1. This is not a Hyper-V of Ubuntu! This is Bash Shell running inside a container inside Windows (Think of it like Wine on Linux, but the other way round)
  2. This will only work on Insider builds of Windows 10 after 14316
  3. x64 only
  4. Like I say this is NOT Linux, and the Linux Kernel is NOT running, as such not everything will work
  5. Canonical worked with Microsoft on this. MS did the Kernel mapper (maps Linux Kernel calls over to equivalent Windows Kernel calls) and Canonical created the run space (it’s 14.04LT at the moment, although 16.04LT is coming soon)
  6. Yes, it’s the NATIVE executable files running on Windows, not some re-compiled version, so even if you add other package repo you can install them with APT
  7. The Windows part of it is NOT open source, although there is a GitHub for the project

Right with all that out of the way, let’s get to the install.

  • Fire up features and settings, pop down towards the bottom and tick the Windows Subsystem for Linux optionFeatureAdd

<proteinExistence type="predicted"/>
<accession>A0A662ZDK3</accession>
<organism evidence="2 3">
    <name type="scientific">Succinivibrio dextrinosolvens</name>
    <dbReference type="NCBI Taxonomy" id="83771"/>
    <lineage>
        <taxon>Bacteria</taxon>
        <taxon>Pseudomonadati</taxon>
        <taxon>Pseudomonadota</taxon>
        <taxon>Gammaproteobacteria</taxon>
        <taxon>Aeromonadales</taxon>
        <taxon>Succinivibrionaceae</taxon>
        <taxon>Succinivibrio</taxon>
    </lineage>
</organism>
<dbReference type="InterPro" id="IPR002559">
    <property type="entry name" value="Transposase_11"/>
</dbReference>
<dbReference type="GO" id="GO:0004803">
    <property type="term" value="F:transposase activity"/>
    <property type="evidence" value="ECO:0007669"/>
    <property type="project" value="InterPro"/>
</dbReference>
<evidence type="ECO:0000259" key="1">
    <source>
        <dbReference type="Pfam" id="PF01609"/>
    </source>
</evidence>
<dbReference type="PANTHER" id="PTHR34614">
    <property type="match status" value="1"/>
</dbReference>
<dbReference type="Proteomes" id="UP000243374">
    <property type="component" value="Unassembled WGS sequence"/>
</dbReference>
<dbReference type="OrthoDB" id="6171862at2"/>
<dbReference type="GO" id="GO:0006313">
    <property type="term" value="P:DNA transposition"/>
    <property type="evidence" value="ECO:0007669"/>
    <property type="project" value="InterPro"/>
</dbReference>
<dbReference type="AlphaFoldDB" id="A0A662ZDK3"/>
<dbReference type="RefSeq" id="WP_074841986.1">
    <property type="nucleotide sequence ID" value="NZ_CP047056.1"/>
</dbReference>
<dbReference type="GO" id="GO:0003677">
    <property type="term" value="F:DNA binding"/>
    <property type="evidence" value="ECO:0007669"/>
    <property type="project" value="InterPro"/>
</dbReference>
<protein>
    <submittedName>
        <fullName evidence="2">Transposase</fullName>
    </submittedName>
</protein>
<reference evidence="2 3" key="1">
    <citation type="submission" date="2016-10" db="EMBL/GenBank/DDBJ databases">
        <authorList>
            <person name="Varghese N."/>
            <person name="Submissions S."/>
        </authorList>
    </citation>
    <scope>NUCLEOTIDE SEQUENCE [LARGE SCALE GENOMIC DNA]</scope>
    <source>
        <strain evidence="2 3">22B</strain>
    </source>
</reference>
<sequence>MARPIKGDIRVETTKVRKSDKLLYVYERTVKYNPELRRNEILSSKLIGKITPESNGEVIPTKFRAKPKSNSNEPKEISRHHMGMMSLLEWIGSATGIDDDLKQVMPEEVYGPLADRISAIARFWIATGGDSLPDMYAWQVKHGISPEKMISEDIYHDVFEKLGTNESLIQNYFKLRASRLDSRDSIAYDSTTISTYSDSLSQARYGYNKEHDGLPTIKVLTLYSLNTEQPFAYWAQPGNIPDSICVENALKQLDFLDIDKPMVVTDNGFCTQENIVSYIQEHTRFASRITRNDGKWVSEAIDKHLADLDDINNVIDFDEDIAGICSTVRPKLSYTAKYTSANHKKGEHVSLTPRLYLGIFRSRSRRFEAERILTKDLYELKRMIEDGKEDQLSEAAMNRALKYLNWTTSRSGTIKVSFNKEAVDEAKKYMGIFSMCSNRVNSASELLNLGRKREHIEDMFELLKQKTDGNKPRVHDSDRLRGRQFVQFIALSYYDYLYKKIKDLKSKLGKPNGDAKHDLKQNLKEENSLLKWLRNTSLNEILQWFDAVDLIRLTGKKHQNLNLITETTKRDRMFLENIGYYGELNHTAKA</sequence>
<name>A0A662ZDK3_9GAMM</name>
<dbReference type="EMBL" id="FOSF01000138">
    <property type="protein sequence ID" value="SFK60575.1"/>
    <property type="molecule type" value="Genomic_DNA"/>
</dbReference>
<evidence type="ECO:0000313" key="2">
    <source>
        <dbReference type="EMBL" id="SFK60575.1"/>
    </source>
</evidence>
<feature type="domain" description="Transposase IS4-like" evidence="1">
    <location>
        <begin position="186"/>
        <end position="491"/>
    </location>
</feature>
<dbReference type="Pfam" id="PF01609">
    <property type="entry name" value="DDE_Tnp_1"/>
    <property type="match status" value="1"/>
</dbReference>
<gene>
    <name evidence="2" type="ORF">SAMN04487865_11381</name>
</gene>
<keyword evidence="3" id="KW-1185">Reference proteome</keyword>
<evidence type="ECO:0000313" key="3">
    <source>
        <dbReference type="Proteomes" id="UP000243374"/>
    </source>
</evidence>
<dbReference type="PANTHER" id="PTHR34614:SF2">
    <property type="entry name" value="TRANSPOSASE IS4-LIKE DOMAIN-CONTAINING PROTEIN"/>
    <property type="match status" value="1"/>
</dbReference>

This will install all the stuff, and reboot the PC
  • Once your back up and running, click Start and type Bash and the bash installer will pop up, say Y to the prompt and it will download the Canonical package from the Windows Store
    install
  • Let that finish, it will unpack and close the window, now click start then type Bash and you will have the Canonical icon on the results, launch that. Hey presto, Bash Shell, running natively on Windows!
  • Paste the below script into the shell, this will fix some known issues with APT-GET
    cat > /usr/sbin/policy-rc.d <<EOF
    #!/bin/sh
    exit 101
    EOF
    chmod +x /usr/sbin/policy-rc.d
    dpkg-divert –local –rename –add /sbin/initctl